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This textbook, Marketing Research And Information Systems, was prepared by staff of the Network and Centre for Agricultural Marketing Training in Eastern and Southern Africa. The Centre had the objective of strengthening agricultural marketing training in Eastern and Southern Africa. It was funded by the Government of Japan and executed by the Food and Agriculture Organization of the United Nations. Based in Zimbabwe, but also serving Kenya, Malawi, Tanzania and Zambia, the Project was able to draw upon the collective experience of eminent academics, government policy makers, experienced managers in agricultural marketing parastatals and pragmatic entrepreneurs from the private sector of agribusiness. The Project extended over a five year period, from May 1990 to August 1995, and during that time amassed a wealth of information on marketing practices within the food and agricultural sectors in the Sub-Saharan Region. In the first instance, this information was published, by the Project, as a series of proceedings from workshops and teaching manuals written by regional and international experts in the twin fields of food and agricultural marketing. It was decided that a distillation of original Project publications, supplemented by cases, illustrations and examples relevant to countries and other regions around the world, would contribute towards an understanding of the importance of marketing to agribusinesses worldwide.

Marketing and agribusiness management series

This book is one of a series of texts prepared by the Network and Centre and has the intention of providing those charged with making marketing decisions in the food and agricultural sectors of the developing world in general, and the tropical regions in particular, with a foundation for better understanding customer motivations and market forces. There are four textbooks in the series. These are:

· Basic Finance For Marketers
· Agricultural And Food Marketing Management
· Global Agricultural Marketing Management, and
· Marketing Research And Information Systems.

These texts are primarily designed as an aid for those teaching marketing as it applies to food and agribusiness. The material is therefore relevant to students of agricultural marketing, agricultural economics, agribusiness, management and business studies. They are suitable for undergraduate and postgraduate degree courses, as well as vocational and in-service short courses.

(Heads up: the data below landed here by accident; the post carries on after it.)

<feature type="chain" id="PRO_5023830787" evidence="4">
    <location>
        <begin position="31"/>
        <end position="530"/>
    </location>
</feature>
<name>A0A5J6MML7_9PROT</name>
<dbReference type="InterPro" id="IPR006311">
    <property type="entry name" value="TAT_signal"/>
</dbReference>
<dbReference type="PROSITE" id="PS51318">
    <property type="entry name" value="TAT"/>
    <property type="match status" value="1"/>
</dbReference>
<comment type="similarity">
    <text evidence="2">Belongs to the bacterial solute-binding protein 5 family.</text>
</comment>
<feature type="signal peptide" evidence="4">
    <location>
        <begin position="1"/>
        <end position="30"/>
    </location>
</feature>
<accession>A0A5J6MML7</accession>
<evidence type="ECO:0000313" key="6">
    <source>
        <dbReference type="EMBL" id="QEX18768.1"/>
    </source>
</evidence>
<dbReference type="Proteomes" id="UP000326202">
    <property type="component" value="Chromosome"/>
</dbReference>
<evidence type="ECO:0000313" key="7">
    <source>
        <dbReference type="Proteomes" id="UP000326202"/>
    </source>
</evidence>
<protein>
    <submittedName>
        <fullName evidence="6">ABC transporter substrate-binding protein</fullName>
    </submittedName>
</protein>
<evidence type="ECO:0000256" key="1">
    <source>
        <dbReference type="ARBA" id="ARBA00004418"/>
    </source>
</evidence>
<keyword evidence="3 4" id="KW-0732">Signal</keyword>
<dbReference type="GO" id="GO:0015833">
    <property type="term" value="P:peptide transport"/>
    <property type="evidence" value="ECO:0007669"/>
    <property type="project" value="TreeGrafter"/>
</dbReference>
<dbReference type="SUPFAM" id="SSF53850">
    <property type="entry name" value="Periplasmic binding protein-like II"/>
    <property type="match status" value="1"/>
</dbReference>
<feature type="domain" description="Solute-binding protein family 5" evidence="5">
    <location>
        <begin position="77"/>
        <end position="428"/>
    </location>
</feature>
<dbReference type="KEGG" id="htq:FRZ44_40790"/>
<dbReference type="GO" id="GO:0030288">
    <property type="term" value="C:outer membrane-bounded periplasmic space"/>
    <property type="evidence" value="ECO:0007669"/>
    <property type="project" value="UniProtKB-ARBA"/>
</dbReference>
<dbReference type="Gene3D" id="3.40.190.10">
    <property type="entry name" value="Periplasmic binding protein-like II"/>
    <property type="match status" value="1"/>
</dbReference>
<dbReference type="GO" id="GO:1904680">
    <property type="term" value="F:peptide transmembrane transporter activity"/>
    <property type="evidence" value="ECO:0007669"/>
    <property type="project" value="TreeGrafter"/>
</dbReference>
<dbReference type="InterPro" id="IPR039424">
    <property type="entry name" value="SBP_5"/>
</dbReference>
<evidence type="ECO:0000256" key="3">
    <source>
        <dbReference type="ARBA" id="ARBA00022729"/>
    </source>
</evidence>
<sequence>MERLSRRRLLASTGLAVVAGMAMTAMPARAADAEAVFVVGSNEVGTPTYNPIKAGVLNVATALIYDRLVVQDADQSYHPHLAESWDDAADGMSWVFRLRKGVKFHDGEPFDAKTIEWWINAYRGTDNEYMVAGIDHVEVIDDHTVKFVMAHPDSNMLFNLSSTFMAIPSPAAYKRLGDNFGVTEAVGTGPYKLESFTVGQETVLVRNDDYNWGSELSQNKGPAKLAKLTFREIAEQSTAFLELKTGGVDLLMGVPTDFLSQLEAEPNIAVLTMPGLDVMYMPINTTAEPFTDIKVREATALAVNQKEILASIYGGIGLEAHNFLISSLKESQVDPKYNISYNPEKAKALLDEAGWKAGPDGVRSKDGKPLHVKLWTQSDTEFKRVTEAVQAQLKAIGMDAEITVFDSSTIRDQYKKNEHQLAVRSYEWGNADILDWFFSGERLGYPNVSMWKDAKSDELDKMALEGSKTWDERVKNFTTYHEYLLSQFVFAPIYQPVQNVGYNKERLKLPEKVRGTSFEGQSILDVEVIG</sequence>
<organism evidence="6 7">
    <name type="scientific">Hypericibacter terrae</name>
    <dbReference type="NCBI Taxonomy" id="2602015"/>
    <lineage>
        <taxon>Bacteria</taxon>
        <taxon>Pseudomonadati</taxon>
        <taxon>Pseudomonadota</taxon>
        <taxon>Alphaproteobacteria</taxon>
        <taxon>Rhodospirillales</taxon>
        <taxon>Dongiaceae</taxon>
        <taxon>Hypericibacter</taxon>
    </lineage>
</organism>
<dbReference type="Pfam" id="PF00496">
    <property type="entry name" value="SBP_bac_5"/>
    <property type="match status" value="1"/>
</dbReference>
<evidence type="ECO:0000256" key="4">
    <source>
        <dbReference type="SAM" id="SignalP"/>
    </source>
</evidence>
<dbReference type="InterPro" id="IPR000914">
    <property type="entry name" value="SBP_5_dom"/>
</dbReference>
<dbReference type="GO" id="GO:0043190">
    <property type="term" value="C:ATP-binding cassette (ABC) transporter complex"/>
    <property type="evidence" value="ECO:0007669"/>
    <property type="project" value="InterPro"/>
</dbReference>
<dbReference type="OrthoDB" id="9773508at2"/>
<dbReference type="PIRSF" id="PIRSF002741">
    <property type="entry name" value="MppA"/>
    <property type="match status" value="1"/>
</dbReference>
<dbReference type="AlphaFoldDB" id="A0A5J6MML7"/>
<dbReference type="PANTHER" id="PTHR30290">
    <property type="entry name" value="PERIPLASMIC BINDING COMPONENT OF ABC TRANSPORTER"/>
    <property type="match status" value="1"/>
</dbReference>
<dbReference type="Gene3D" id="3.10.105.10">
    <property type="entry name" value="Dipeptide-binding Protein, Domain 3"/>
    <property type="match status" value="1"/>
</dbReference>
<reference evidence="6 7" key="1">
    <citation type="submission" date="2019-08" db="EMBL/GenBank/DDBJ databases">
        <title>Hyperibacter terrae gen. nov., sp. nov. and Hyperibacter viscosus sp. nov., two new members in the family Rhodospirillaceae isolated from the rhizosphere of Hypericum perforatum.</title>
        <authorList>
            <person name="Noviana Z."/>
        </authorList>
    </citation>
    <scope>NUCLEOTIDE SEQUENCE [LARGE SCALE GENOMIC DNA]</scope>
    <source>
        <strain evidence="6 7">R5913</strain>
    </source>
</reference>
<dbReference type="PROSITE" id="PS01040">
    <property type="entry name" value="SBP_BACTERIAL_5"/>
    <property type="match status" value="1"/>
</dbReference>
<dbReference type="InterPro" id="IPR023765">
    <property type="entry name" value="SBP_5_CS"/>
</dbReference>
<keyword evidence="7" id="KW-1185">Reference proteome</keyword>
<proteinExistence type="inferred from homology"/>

Features of the textbook

The learning process is assisted within the text through the provision of a number of learning aids. Each chapter has:

Chapter objectives

- an outline of its objectives in terms of what the reader can expect to learn from reading the particular chapter.

Chapter summary

- a summary which encapsulates the main points of the chapter. The summary should prove useful to students wishing to quickly revise the topics within the chapter.

Key terms

- the most important terms are listed at the end of each chapter and are intended to act as an aide-memoire.

Review questions

- each chapter concludes with a series of questions which readers can use to test their knowledge of the material contained within the chapter.


- other works upon which the author has drawn in writing this textbook are fully referenced as an aid to students seeking to extend their knowledge of a given topic.


- at the end of the textbook there is a ready reference to the most important terms and concepts. The glossary should prove especially useful to those readers who are new to the subject of marketing since it gives a brief explanation of these terms.

Additional material

The text is complemented by an additional set of learning and teaching aids. These include a tutor's manual and a set of overhead transparency masters.


The author wishes to acknowledge the contribution of Ms. Sophie Tsoka who was responsible for the design and production of the visual material both in this textbook and the accompanying overhead transparency masters. Thanks are also due to Mr. Edward Seidler and Mr. Andrew Shepherd of FAO for their critical review of earlier drafts of the text. Lastly, the author takes this opportunity to express his gratitude to Kathryn Greenhalgh, Margaret Bowler and Diane Wallace for their painstaking work in proofreading the draft manuscript.

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